The significance of tourism in the global economy and the changing habits of travel have made short-term residential rentals a popular alternative among accommodation options. The rise of platforms like Airbnb and the rapid growth of the sector have begun to render existing legal regulations insufficient, necessitating new legislation in many countries, resulting in the new Short-Term Rental Regulations in Turkey. Under the law numbered 7464, titled “Law on the Tourism-Purposed Leasing of Residences and Amendment of Other Laws,” new norms and obligations detailing tourism-purposed short-term residential rentals have been regulated and came into effect with its publication in the Official Gazette on November 2, 2023.
The new law aims to place short-term rental transactions within a certain legal framework, contribute to the regulation of the tourism sector, and establish clear and understandable rules for both property owners and tenants. With this law, issues such as the obligation to obtain a permit for the tourism-purposed short-term leasing of residences, administrative sanctions, and the characteristics of the permit have been legally structured.
I. Purpose and Scope of the New Short-Term Rental Regulations in Turkey
The Law No. 7464 regulates the short-term rental of residences for tourism purposes and ensuring this process is subject certain rules and licenses.It establishes the legal foundation for the leasing of residences to tourists and other visitors for short-term periods and aims to keep this process under control. The new Short-Term Rental Regulations in Turkey, which covers rentals of up to 100 days, excludes longer rentals from its legal scope, aiming not to affect the traditional long-term residential rental market.
In this context, the law brings regulations on issues such as the obligation to obtain a permit, certain obligations for properties with a permit, and administrative sanctions for those who fail to meet these obligations. However, it also imposes rather strict rules and requirements to obtain a license and permit, which can hinder short-term rentals such as Airbnb.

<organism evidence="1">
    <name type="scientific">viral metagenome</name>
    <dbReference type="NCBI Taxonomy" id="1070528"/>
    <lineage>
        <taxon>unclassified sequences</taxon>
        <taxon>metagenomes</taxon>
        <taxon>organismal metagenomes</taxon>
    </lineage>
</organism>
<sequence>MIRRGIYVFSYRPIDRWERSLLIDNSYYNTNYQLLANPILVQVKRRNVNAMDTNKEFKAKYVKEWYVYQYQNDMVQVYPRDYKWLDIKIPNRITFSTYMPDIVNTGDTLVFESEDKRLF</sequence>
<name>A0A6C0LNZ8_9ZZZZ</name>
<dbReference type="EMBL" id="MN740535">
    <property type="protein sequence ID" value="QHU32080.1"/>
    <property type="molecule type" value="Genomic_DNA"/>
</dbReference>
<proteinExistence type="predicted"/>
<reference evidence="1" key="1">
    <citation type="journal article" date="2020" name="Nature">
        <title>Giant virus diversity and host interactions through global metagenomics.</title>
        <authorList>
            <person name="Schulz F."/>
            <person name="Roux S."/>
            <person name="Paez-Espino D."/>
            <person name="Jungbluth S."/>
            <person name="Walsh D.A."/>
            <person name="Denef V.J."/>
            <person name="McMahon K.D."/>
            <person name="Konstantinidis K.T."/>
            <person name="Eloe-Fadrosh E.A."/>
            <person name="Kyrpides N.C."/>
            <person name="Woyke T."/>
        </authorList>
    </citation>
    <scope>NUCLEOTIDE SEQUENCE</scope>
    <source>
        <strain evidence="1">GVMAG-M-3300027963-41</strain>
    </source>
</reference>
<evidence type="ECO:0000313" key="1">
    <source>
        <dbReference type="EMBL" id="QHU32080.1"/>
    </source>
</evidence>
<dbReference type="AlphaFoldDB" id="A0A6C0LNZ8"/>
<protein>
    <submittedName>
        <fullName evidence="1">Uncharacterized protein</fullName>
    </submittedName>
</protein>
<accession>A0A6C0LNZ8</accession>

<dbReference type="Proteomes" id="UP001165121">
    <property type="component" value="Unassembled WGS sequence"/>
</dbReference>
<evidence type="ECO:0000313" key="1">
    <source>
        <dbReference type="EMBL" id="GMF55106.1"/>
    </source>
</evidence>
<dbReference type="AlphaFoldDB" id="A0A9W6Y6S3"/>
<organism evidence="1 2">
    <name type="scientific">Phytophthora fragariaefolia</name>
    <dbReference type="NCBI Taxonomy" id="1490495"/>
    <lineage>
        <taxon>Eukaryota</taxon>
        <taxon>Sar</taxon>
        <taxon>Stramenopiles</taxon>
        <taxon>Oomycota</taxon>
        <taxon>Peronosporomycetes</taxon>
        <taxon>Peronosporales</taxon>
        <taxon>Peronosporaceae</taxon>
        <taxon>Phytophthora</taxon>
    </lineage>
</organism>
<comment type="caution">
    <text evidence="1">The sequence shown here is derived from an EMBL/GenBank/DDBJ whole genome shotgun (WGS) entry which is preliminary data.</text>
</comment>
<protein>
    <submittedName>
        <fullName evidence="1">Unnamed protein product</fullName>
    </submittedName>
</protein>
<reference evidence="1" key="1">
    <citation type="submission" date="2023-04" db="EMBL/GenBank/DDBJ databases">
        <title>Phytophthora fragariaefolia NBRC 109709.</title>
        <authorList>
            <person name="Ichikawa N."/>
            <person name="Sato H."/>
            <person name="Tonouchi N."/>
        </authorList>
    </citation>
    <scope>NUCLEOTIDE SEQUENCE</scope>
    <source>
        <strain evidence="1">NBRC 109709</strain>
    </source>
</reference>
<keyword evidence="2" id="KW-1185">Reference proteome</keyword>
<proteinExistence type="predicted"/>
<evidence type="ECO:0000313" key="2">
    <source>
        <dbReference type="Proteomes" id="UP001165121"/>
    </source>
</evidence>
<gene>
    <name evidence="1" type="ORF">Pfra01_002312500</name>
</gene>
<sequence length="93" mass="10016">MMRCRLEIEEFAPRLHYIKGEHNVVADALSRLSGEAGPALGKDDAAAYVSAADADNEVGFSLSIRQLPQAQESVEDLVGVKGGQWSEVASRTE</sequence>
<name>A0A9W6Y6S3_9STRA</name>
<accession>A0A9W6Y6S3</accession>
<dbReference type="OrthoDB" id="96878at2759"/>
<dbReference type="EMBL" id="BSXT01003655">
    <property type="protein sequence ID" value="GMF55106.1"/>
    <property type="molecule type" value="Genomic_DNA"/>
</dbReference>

II. Characteristics of the Permit
Article three of the law details the characteristics and the process of obtaining the permit, one of the most important elements of tourism-purposed residential rentals. Obtaining a permit is a mandatory step for tourism-purposed rental operations and must be performed before entering into a contract. To obtain a permit, a unanimous decision by all shareholders of the building where the residence is located is required, which is especially important in multi-story buildings. This requirement will affect many short-term rental units, especially those listed in e-commerce sites such as Airbnb, as most of the units listed are apartment flats. Additionally, the obligation to obtain this permit and display the plaque lies directly with the lessor, and this process operates according to the procedures and principles determined by the Ministry of Culture and Tourism.
III. Properties and Individuals Subject to the Turkey Short-Term Rental Law
a. Are Airbnb Rentals Subject to the Permit?
The permit mechanism, a cornerstone of the regulations brought by the law, clearly defines tourism-purposed short-term residential rentals and outlines the legal boundaries of this process. Rentals subject to the permit are limited to a maximum of 100 days (including Airbnb rentals), and rentals exceeding this duration are kept outside the scope of the law. This is an important point for property owners who wish to rent their residences during the tourism season, including short-term rentals via e-commerce sites and listings such as Airbnb.
Furthermore, even if rental contracts are made for periods longer than 100 days, the situation where the same residence is rented out more than four times within a year from the date of the first contract is separately regulated by the law and such rentals are also subjected to the permit. This rule aims to prevent property owners from manipulating contract durations to bypass the 100-day limit.
b. Who is Obliged to Obtain the Permit?
The obligation to obtain a permit is the responsibility of property owners and any natural or legal person intending to lease residences for tourism purposes. This document proves the existence of an official permission for the rental activity and that the residence meets certain standards. Therefore, every lessor wishing to rent their property for tourism purposes must have obtained this document before signing the contract.
The procedures required to obtain a permit and the special conditions that must be considered in this process are explained in detail in the law. For example, if the residence is in a building consisting of more than three independent sections, a permit can be issued on behalf of the same lessor for no more than twenty-five percent of the building, and additional documentation may be required if a permit is sought for more independent sections.
IV. Permit Application Conditions and Process
a. Approval of Proprietors and Application Process